Mayra Bitsko: Save me! An alien took over my child's personality

Frank Clayton: Get happy: 20 scientifically proven happiness activities

Susan Scutti: It's Genetic! Obesity and the 'Carb Breakdown' Gene

Lecia Bushak: Why Hand Sanitizer May Actually Harm Your Health

Stacy Rapacon: Great Funds You Can Own for $500 or Less

Cameron Huddleston: 7 Ways to Save on Home Decor

The Kosher Gourmet by Steve Petusevsky Exploring ingredients as edible-stuffed containers (TWO RECIPES + TIPS & TECHINQUES)

Jewish World Review June 4, 2013/ 26 Sivan, 5773


By Peter Funt

http://www.JewishWorldReview.com | While taking a shower at the Hampton Inn in Franklin, Mass., I noticed some information printed on the tiny bottle of shampoo. On one side it said "shampoo," which I found to be both appropriate and useful. On the other side it said "www.hampton.com," a notation that was baffling under the circumstances.

As I rinsed off it dawned on me that had I thought to bring my netbook into the shower I could have sent management an e-mail: "pls deliver 2 btowels to rm 320 asap :)"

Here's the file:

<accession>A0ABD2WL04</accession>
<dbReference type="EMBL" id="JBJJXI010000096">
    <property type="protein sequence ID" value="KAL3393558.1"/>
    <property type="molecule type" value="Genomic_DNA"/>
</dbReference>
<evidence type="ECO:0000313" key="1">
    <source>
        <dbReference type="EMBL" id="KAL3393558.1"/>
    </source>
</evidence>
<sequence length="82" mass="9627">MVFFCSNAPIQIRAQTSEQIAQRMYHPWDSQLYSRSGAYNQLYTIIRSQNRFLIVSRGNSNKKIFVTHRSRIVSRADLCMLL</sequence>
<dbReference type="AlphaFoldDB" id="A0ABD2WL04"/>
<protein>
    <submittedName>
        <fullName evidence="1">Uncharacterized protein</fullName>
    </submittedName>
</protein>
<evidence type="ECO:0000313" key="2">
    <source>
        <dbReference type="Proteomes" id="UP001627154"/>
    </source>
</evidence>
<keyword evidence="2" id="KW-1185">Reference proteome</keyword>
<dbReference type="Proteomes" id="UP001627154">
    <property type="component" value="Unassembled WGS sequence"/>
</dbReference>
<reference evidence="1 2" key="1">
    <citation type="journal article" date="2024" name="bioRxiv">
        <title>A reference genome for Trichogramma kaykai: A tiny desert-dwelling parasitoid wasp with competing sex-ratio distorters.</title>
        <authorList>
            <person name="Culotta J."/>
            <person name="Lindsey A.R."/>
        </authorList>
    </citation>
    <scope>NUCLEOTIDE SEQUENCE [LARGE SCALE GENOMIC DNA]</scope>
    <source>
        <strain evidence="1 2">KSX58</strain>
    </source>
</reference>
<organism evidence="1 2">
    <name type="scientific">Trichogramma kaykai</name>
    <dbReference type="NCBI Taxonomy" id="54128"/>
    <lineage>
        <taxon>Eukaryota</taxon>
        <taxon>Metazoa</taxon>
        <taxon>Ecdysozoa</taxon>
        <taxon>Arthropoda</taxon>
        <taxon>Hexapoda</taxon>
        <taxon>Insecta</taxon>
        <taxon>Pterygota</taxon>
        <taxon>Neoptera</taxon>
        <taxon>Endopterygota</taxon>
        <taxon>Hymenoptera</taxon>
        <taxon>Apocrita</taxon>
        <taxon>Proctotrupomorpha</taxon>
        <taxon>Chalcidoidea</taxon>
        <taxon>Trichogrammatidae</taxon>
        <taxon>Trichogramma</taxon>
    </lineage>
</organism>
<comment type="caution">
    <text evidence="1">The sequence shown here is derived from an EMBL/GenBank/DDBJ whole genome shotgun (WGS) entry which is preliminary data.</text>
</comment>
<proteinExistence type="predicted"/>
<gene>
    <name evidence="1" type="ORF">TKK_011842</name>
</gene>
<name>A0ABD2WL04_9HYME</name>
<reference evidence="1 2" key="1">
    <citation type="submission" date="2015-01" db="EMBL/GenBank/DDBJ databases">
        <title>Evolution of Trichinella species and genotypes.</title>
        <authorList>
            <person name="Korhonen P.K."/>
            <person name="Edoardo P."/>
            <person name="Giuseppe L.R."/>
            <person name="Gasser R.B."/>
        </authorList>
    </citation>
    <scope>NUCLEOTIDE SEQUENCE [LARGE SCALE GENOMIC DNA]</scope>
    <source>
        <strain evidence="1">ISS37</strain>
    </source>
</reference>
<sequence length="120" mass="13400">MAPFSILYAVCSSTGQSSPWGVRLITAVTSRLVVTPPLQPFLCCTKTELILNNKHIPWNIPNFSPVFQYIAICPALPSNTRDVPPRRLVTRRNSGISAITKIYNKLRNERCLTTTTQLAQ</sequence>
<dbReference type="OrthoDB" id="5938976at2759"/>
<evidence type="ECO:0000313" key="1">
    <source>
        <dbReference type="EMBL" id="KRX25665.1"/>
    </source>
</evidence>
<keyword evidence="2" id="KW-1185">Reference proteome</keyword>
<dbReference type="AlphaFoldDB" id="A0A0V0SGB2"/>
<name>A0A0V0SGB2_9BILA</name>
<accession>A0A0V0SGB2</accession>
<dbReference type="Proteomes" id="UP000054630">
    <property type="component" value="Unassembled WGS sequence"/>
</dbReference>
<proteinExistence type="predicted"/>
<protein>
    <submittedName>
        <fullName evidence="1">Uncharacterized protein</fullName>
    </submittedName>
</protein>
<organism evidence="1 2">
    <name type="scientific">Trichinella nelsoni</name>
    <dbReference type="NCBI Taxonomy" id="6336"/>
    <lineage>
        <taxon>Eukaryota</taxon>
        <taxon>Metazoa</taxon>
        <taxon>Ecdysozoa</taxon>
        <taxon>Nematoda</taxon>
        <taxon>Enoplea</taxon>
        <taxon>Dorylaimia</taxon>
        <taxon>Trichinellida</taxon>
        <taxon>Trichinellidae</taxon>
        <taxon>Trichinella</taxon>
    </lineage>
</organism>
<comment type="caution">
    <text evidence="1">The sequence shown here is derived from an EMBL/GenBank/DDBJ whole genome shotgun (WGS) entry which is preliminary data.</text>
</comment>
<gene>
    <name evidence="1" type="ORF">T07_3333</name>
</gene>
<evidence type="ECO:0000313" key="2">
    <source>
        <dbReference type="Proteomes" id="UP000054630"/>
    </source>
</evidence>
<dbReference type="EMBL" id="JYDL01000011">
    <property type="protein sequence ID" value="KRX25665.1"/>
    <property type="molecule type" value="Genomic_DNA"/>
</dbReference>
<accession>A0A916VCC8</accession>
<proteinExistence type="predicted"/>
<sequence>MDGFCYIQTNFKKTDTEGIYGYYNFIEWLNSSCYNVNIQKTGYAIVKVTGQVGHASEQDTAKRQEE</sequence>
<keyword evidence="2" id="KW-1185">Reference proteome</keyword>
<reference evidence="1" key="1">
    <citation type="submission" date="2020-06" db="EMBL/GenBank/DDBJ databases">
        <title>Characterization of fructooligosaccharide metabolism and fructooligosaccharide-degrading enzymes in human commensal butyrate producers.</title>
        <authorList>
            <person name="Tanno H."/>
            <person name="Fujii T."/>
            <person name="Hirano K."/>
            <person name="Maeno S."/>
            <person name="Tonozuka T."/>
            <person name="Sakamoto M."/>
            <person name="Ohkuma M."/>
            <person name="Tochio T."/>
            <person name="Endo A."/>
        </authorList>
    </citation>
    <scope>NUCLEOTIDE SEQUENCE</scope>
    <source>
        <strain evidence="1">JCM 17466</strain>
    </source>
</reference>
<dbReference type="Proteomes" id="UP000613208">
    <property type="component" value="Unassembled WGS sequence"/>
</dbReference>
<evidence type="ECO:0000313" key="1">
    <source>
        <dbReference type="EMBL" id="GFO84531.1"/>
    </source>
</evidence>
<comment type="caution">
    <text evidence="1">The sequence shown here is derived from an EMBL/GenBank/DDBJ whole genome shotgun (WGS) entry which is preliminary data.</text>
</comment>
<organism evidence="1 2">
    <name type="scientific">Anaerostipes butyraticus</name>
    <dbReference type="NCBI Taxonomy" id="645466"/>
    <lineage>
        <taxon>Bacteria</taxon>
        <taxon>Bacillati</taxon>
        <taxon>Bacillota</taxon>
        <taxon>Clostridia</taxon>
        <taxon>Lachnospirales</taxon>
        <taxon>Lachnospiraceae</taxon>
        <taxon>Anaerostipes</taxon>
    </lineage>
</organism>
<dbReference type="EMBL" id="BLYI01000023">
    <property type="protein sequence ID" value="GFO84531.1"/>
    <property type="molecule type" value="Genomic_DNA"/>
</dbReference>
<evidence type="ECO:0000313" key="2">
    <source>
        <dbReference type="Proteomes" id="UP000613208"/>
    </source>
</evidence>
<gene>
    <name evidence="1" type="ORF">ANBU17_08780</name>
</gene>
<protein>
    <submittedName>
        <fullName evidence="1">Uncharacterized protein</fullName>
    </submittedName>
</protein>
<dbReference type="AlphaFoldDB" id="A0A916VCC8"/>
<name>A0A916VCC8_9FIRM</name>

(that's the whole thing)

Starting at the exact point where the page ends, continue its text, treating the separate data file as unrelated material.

Apparently one significant aspect of the Internet Revolution is that businesses now believe it is essential to, as marketing people term it, "brand" their Web addresses in as many crannies as possible. Some firms, it seems, would rather be known as a Web address than as, say, an actual company.

Looking around my hotel room I discovered the Web address - that's hampton.com - emblazoned on the bottle of conditioner, the moisturizer, the mouth wash, the plastic drinking cup, the laundry bag, the room key, the ballpoint pen, and even on each sheet of paper on the notepad I used to make this list. That's either what you call high-powered Web branding, or Internet Era overkill.

Meanwhile, it's come to my attention that seven states now print their Web addresses on license plates. If you're driving behind someone in Florida, Pennsylvania, Georgia, Michigan, Maryland, Nebraska or South Dakota, you'll know instantly how to reach state government via the Internet with a message such as, "There's a dead raccoon at Mile 147 of I-95."

I doubt state legislators wish to encourage motorists to use the Internet while driving, so what exactly is the purpose of stamping the addresses on license plates? Did a highly paid marketing person actually sit in a room and say, "I'll bet more people would shop here in Nebraska if only we had our Web address on license plates"?